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Youth of the week: Ouk Visoth

Youth of the week: Ouk Visoth

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Founder of Independent Consultant and Reviewer, and owner of grilled fish shop, Kim San 179

Dressed smartly, a cane in his hand, a man with one foot walks slowly through the street. At the age of 33, with a decade of professional experience, Ouk Visoth is not only a founder of the successful business Independent Consultant and Reviewer, but also owns a grilled-fish business.

Despite his disability, he has made a success of himself in several sectors.

Growing up in poverty motivated Visoth to do his best in his study – which he saw as an escape route. He was the only disabled student in his primary school: one of his feet was permanently maimed after he used the wrong vaccine.

Although he had to depend on his cane, Visoth got up early every day to prepare himself and walked to school alone from his home in Chamkamorn to Sothearos Primary School.

At school, his classmates mocked him. But, never disappointed or depressed by the taunts, Visoth used them as motivation to prove people wrong through hard work.

Recalling his struggle, Visoth said: “At first, no one accepted me, or gave me the time of day. But because I worked hard, I became a smart student. Not only my classmates, but everyone at school knew and respected me. The way I see it, if people who are not disabled can do something, I must be able to do it as well. But if I can do something that able-bodied people cannot do, it is most special.”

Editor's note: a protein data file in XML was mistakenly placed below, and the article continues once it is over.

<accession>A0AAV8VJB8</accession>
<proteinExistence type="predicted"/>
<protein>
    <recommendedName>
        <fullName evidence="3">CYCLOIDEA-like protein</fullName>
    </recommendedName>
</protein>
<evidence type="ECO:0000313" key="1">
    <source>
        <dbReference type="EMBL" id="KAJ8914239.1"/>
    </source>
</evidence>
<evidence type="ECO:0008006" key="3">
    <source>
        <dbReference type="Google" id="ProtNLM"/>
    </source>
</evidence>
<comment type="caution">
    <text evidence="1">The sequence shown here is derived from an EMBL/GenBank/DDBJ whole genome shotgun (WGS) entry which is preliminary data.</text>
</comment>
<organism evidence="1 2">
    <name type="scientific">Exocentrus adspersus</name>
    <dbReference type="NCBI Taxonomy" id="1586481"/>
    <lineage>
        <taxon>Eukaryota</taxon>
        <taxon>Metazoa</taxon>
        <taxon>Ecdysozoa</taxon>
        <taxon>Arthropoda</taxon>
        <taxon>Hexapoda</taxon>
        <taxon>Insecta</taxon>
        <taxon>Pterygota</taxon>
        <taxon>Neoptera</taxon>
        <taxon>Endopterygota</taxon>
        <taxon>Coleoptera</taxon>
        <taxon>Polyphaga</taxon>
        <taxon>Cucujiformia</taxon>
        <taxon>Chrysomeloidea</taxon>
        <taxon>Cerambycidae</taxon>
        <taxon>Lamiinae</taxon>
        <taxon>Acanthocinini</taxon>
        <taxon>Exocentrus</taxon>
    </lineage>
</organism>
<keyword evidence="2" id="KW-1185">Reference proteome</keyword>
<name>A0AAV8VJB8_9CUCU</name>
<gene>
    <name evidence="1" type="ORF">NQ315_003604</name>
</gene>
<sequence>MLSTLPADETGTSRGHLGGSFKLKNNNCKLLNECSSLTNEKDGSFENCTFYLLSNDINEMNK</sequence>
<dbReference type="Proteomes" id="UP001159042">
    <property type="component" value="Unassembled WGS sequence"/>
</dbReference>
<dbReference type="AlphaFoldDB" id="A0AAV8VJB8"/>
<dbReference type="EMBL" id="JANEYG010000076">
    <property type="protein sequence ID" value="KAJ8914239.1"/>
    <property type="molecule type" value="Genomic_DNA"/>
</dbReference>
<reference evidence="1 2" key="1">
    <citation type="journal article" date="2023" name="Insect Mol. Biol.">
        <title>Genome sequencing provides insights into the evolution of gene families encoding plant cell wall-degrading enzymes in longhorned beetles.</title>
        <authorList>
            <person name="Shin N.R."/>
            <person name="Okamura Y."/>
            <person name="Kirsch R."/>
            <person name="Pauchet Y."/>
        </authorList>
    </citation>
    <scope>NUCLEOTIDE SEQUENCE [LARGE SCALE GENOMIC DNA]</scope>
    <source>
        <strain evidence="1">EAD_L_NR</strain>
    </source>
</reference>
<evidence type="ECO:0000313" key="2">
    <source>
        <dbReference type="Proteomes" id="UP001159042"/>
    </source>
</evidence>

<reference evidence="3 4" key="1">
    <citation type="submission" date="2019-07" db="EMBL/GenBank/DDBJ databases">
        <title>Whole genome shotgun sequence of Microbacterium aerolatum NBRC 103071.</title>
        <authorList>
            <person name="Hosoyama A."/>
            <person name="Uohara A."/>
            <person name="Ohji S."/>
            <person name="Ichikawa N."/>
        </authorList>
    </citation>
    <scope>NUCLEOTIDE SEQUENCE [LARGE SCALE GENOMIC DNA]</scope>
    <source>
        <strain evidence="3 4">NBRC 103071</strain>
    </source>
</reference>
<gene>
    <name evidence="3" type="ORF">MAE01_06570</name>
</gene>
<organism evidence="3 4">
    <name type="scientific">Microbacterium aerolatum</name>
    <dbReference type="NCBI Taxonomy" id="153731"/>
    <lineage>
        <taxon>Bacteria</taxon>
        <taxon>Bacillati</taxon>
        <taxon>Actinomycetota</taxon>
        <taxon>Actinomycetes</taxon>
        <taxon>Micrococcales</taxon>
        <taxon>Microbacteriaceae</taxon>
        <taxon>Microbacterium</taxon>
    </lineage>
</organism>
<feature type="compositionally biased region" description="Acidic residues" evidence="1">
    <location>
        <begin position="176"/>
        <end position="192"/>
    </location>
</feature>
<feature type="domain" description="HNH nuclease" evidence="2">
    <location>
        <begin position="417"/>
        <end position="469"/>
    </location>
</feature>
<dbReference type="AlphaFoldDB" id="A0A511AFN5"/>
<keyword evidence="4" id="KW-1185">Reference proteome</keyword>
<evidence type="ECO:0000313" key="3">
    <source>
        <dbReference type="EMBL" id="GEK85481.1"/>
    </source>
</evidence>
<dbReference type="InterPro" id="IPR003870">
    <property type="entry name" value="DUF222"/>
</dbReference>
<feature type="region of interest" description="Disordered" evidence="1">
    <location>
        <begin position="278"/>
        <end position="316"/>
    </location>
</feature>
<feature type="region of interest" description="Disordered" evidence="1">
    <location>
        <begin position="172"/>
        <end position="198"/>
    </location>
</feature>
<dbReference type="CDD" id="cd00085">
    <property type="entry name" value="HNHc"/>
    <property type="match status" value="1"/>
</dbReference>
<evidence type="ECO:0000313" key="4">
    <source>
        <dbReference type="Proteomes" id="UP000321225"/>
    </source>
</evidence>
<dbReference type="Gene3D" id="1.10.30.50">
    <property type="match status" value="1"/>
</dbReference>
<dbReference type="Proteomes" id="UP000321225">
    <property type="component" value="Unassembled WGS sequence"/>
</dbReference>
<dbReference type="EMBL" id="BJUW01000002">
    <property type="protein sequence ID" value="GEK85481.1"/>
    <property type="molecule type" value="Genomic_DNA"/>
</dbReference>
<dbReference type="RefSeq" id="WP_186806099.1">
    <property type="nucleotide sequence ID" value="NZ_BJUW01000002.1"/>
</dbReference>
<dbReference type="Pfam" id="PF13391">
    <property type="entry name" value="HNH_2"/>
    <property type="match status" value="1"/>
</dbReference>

As a boy, he loved business. He always told himself that one day he’d be a successful businessman and help other poor people.

In late 2001, after he graduated from two years at Maryknoll Wat Than Skills Training Centre, he became an accountant and teacher. He’s also worked at World Vision Cambodia, the National Centre of Disabled Persons and the Frangipani Villa. He changed his work frequently because he wanted new experiences.

A principled man, Visoth says: “In order to work well, we shouldn’t work just for the money. We should work for experiences and good results. Getting higher positions is not easy, especially for disabled people like me. But through my hard work and the results I get, especially when I concentrate on the position I want, I always get that position. When I get it, the salary is also increased.”

Visoth always wanted to own a business. In 2008, he established Independent Consultant and Reviewer, which is doing well. But his success didn’t stop there. He then started a grilled-fish business, Kim San.

The business has expanded and he now owns five branches.

“In order to be successful in business, we must have knowledge, experience and the necessary budget. But we must also know how to strategise and research. We should know our rivals clearly, and find methods to reinforce our business in the market through identifying our strengths,” he says.

By way of advice for other disabled people, Visoth says: “As human beings, we mustn’t be disappointed I life. We mustn’t let our disadvantages be obstacles that mean we can’t do the same things as other people. On the other hand, we must be able to compare ourselves to the others, to identify their strong points. If we can make our lives successful, other people will value us and won’t look down on us.”

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